Legal Roundup: Kentucky Man Wins $450K, Amtrak Claims Eminent Domain at D.C.’s Union Station and More

A Kentucky jury awarded $450K to a man who claimed his anxiety disorder prevented him from celebrating his birthday at work.
By: | April 30, 2022

Man Wins $450K After Unwanted Office Surprise Party

The case: In 2019, Kentucky resident Kevin Berling filed suit against his employer, Gravity Diagnostics, alleging discrimination due to a disability.

He claimed that his anxiety disorder prevented him from celebrating his birthday at work. Nonetheless, his manager threw him a surprise party, sparking a series of panic attacks.

Shortly after the party, the company fired Berling according to the BBC, which reported that “the lawsuit notes that Mr. Berling was ‘confronted and criticized’ at a meeting the following day, where he was accused of ‘stealing his co-workers joy’ and ‘being a little girl.’ ”

Scorecard: The jury in the Kenton County, Kentucky court awarded Berling $300,000 for emotional distress and $150,000 in lost wages for a total of $450,000.

Takeaway: While Berling won his case, Gravity can still appeal, according to Yahoo! News. The COO of Gravity claims that Berling violated a “workplace violence policy,” according to the BBC.

Amtrak Claims Eminent Domain at D.C.’s Union Station

The case: In a move to take over Union Station in Washington, D.C., Amtrak has filed suit in the District Court for the District of Columbia against Union Station Investco (USI), a subsidiary of Ashkenazy Acquisition Corp., according to the Washington Post.

The railroad is claiming eminent domain, “a move that the passenger railroad said is necessary to realize long-planned expansion and modernization of the nation’s second-busiest train hub,” according to the Post.

Scorecard: The case was recently filed and has not reached a resolution.

Takeaway: USI has subleasing rights to the station until 2084. Amtrak “wants to take over about 425,000 square feet of the station, which includes the entire property, except the parking garage,” reported the Post.

While the transportation hub was once configured as a mall with many restaurants and retail outlets, most are now shuttered.

“About $75 million in deferred maintenance is needed at Union Station, according to the court filing, which cites a recent building assessment by USI and the Federal Railroad Administration,” according to the Post.

Professor Punts on Preferred Pronoun, University Pays $400K

The case: A philosophy professor at Ohio’s Shawnee State University sued the school in district court after he was disciplined for refusing to address a transgender student according to her pronouns. The professor was disciplined in 2018 after refusing to address a transgender woman using she/her pronouns, per NPR.

Professor Nicholas Meriwether was disciplined and turned to the Alliance Defending Freedom (ADF), which filed a suit on his behalf. The case was dismissed by a federal judge, and Meriwether appealed, according to NPR’s report.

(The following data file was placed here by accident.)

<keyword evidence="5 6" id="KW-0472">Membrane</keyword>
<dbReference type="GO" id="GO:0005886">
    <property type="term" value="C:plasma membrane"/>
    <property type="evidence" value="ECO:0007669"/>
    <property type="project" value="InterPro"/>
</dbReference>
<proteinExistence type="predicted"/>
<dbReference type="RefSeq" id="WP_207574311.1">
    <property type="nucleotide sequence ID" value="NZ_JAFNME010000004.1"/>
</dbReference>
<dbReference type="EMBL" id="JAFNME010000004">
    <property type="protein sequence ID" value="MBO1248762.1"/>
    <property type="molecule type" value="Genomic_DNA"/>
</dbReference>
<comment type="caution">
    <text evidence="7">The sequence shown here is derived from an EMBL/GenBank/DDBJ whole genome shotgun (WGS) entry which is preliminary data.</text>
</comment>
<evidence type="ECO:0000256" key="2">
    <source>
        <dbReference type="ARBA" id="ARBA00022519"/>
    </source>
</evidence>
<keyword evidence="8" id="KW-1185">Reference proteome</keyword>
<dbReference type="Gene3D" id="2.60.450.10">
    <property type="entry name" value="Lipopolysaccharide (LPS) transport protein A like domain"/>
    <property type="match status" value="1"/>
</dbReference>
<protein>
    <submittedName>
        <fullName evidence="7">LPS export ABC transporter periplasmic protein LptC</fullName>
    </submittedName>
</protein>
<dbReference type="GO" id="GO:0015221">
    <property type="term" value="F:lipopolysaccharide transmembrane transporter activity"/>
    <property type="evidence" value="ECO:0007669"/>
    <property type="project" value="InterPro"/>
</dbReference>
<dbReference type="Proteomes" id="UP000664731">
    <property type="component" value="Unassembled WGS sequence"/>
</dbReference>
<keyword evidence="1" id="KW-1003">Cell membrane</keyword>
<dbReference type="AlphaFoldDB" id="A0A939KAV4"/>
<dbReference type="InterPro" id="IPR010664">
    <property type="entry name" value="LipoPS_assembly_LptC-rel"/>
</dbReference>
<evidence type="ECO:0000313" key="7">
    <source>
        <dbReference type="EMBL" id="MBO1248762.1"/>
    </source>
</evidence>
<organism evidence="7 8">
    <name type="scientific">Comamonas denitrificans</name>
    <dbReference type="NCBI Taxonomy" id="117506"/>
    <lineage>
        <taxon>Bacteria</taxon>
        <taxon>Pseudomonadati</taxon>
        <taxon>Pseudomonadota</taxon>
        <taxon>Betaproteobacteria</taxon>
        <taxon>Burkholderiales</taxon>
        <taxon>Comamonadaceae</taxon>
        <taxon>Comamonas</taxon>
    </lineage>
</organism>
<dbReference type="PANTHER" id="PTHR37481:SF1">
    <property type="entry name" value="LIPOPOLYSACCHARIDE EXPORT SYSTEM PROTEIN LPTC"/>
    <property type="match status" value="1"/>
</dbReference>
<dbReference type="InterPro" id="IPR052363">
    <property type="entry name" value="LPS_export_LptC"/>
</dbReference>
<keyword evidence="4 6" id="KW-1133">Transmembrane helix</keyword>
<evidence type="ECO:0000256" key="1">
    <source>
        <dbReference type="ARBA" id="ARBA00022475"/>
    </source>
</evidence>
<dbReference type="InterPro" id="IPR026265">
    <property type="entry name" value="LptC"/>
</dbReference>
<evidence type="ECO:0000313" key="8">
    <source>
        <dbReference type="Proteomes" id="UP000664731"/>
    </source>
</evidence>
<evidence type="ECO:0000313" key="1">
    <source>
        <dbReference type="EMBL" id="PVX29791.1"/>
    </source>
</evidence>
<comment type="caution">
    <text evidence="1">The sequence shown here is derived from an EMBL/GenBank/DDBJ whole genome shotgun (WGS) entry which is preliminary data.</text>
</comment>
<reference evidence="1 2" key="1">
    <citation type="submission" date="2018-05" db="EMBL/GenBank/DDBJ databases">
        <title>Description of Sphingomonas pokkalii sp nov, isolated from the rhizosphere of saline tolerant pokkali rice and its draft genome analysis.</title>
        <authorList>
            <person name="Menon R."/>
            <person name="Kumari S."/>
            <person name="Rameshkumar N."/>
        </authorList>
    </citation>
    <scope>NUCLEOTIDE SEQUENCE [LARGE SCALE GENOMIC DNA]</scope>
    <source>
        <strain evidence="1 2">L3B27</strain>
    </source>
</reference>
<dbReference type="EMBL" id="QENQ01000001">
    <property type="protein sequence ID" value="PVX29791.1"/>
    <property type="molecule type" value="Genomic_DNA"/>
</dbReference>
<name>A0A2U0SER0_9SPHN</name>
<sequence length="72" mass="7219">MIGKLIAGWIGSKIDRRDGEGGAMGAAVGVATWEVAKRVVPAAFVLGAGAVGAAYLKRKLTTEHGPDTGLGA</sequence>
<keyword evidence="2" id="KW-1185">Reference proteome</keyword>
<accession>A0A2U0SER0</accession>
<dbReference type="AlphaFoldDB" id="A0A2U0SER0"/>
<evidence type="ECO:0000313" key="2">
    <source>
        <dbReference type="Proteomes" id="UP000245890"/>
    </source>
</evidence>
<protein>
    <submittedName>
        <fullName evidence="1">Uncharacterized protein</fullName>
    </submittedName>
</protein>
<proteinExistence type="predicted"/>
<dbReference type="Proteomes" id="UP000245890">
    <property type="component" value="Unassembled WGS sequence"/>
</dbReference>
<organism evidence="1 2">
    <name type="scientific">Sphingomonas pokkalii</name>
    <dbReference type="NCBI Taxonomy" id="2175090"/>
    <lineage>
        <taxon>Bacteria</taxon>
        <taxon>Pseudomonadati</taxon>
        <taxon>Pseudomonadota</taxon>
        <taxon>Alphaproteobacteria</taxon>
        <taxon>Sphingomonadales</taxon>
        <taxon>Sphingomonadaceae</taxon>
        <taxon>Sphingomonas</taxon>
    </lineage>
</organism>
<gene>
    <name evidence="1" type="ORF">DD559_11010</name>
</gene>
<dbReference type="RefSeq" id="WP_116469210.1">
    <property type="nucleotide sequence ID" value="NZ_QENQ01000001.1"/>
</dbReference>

Scorecard: The U.S. Court of Appeals for the 6th Circuit has ruled in favor of Meriwether, saying “that university officials violated the professor’s free speech rights when they disciplined him,” according to NPR.

Takeaway: “ADF announced it had reached a settlement with Shawnee State, as the university agreed to pay $400,000 in damages and Meriwether’s legal fees,” reported NPR.

A statement from the school notes that “after four years of litigation, Shawnee State University made an economic decision to settle the Meriwether case. Though we have decided to settle, we adamantly deny that anyone at Shawnee State deprived Dr. Meriwether of his free speech rights or his rights to freely exercise his religion.”

SEC Calls Out ‘Ponzi Scheme,’ Demands $360M Repayment to Investors

The case: A married couple from Philadelphia, Joseph LaForte and Lisa McElhone, founded and operated Par Funding.

The SEC filed a civil suit in Florida court in 2020 alleging “that Par Funding and several financial salesmen misled investors about the true nature of Par Funding, hiding from them its reckless lending and heavy rate of loan defaults and that LaForte used aliases and had a criminal record,” reported The Philadelphia Inquirer.

The U.S. Securities and Exchange Commission “asked U.S. District Judge Rodolfo Ruiz III to find that Par Funding operated as a Ponzi racket, in which money from new investors was used to pay earlier ones.” In all, 1,200 investors handed over $550 million to Par.

Scorecard: The SEC has asked a federal judge to order the couple to pay “$337 million in income, interest, and fines,” reported the Inquirer.

Along with LaForte and his wife, the SEC has asked the judge to order Par’s chief financial officer, Joseph Cole Barletta, to pay nearly $19 million and financial pitchman Michael Furman to pay $3.8 million, per the Inquirer.

Takeaway: This is the first time that regulators “have flatly labeled a ‘Ponzi scheme,’” according to the Inquirer, noting that “the couple pocketed scores of millions of dollars, buying luxury homes on the Main Line [a Philadelphia suburb], in Florida, and in the Poconos, a private jet, and high-end cars, expensive artwork, and dozens of pricey Philadelphia properties.”

The SEC filed its case in Fort Lauderdale where Par Funding had set up an office. Meanwhile, the FBI and federal prosecutors are said to be pursuing a criminal case against Par, according to the Inquirer. &

Jared Shelly is a journalist based in Philadelphia. He can be reached at [email protected].